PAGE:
Serious bodging on my second hand bike discovered

johnnyb47

Veteran
Location
Wales
Hi.
Last year i bought a very nice Specialized Allez bike. The seller told me that he had only covered around 50 miles on it and decided cycling was not for him and then relegated the bike to the garage never to be seen again until he sold it on to me.
The bike was in remarkable unused condition when i got it and ive now put around 5 k on it over my years worth of ownership The other day though the rear wheel hub started making some very peculiar noises. Creaking and cracking was the best way to explain the sound.
My ex brother in law has a wealth of practical experience with bikes, and kindly offered to take a look for me ,and discovered that the rear hub had been packed with copper grease instead of normal bearing grease. After cleaning it all out it was obvious the copper grease hasn't been to kind to the bearings or bearing face. The small particle of copper have left the bearing faces rough and slightly pitted.. As a temporary measure he reassemble it back together with some fresh grease and has offered to rebuild my wheel with a new hub when the time its needed. Its now running nice and smoothly again, but for how long is anybodies guess really. I think the moral of the story, is to always expect even new second hand bikes can hide some sort of hidden bodgery practices amongst there shinny looking components.. Granted its not the end of the world and can easily and thankfully for me be ,cheaply fixed, but i though i would just share my experience on here..
All the best
Johnny
 

DCLane

Found in the Yorkshire hills ...
You've covered 5000 miles on what is likely to be a fairly basic set of wheels - that's good going tbh.
 
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johnnyb47

johnnyb47

Veteran
Location
Wales
You've covered 5000 miles on what is likely to be a fairly basic set of wheels - that's good going tbh.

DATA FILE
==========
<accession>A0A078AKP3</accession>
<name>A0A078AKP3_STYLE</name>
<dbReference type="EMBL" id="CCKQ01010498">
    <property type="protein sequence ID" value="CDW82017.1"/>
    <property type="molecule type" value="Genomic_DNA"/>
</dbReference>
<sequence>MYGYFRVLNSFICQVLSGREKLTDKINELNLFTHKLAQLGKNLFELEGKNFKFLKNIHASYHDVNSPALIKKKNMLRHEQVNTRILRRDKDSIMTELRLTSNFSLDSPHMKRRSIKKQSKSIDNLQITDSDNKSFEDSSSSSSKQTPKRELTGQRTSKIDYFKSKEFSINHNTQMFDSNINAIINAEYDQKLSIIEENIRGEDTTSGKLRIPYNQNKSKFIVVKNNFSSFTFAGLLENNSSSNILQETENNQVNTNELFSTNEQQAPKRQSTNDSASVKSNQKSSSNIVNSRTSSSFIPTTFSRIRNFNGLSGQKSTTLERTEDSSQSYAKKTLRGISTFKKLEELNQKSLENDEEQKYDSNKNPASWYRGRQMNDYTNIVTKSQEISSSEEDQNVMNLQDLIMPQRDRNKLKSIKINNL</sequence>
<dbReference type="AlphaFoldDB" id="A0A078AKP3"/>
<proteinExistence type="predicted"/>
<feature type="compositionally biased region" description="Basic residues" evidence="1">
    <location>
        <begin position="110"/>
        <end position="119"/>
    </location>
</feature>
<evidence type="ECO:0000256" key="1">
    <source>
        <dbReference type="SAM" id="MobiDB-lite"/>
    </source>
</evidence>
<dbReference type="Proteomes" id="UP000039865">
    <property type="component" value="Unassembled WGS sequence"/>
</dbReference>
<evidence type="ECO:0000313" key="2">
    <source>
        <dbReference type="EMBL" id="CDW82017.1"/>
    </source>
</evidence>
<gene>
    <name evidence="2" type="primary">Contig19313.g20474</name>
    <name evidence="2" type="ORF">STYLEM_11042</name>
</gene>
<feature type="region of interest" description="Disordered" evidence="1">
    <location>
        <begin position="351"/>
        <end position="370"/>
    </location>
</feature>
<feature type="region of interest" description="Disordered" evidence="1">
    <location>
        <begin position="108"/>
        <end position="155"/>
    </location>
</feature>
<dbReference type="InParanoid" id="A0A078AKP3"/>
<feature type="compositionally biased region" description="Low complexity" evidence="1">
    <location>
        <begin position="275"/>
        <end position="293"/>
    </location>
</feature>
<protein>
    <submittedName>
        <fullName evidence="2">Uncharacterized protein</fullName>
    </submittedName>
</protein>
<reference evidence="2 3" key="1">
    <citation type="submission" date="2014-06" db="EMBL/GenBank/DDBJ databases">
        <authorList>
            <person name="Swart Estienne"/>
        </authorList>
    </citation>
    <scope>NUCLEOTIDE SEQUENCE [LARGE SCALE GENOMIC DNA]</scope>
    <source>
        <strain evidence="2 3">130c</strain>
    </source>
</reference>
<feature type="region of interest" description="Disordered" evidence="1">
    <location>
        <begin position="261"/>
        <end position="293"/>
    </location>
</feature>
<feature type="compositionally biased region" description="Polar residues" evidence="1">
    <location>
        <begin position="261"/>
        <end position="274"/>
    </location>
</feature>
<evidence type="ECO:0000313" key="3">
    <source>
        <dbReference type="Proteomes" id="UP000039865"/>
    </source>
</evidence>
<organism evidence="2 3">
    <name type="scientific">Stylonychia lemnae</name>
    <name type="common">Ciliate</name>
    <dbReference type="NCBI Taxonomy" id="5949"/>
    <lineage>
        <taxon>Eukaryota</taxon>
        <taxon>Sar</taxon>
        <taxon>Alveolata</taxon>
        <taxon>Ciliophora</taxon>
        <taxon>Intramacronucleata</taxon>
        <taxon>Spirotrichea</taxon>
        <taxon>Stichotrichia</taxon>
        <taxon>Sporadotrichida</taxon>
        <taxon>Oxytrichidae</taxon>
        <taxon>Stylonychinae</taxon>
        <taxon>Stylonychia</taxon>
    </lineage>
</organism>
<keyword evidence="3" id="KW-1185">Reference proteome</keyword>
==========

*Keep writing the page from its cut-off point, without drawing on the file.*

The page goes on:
Your absolutely right. They are a fairly basic set of Mavics, and in all honesty I'm supprised that they've gone this distance without them complaining . I wonder how many miles they will now go on for before they give up on me. Time will tell no doubt
 

screenman

Legendary Member
Went out for good long ride this afternoon. 70 miles completed and the wheel still seems to be running smoothly and quietly.It looks like my ex brother in law has saved the day again :cheers::bicycle:
So you could say the copperslip worked.
 

annedonnelly

Girl from the North Country
Went out for good long ride this afternoon. 70 miles completed and the wheel still seems to be running smoothly and quietly.It looks like my ex brother in law has saved the day again :cheers::bicycle:
Maybe you can now promote him from ex brother-in-law to "friend". Ex b-i-l sounds a bit like you only speak to him when you have to :smile:
 
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fossyant

Ride It Like You Stole It!
Location
South Manchester
I completely re-greased everything I could on my wife's 'new to us' MTB, just in-case, even though it hadn't been used much. The BB and headset definitely needed it.
 

yello

Legendary Member
Still waiting to hear where the bodge is?
Must admit, that was my first take on it too.

Maybe I'm naive but I'd be baffled as to why someone would use copper grease, and I wouldn't automatically assume 'bodge'.

If you're otherwise happy with the bike, I'd just forget about it - albeit with a somewhat baffled expression!
 

I like Skol

Hold my beer and watch this....
Sounds like a typical specialised hub to me. I would suggest the hub had not been opened and 'bodged' but what you are seeing is the result of the hub being shipped too tight at the start and the glittery brown grease is the result of the subsequent damage and metal particles being generated.

I have worked out that most hubs (even Shimano) are set up too tight. They might be ok on the bench, but once the QR is done up it compresses the axle and over-loads the bearings. I now back off the hubs on new bikes and haven't had a problem since.
 
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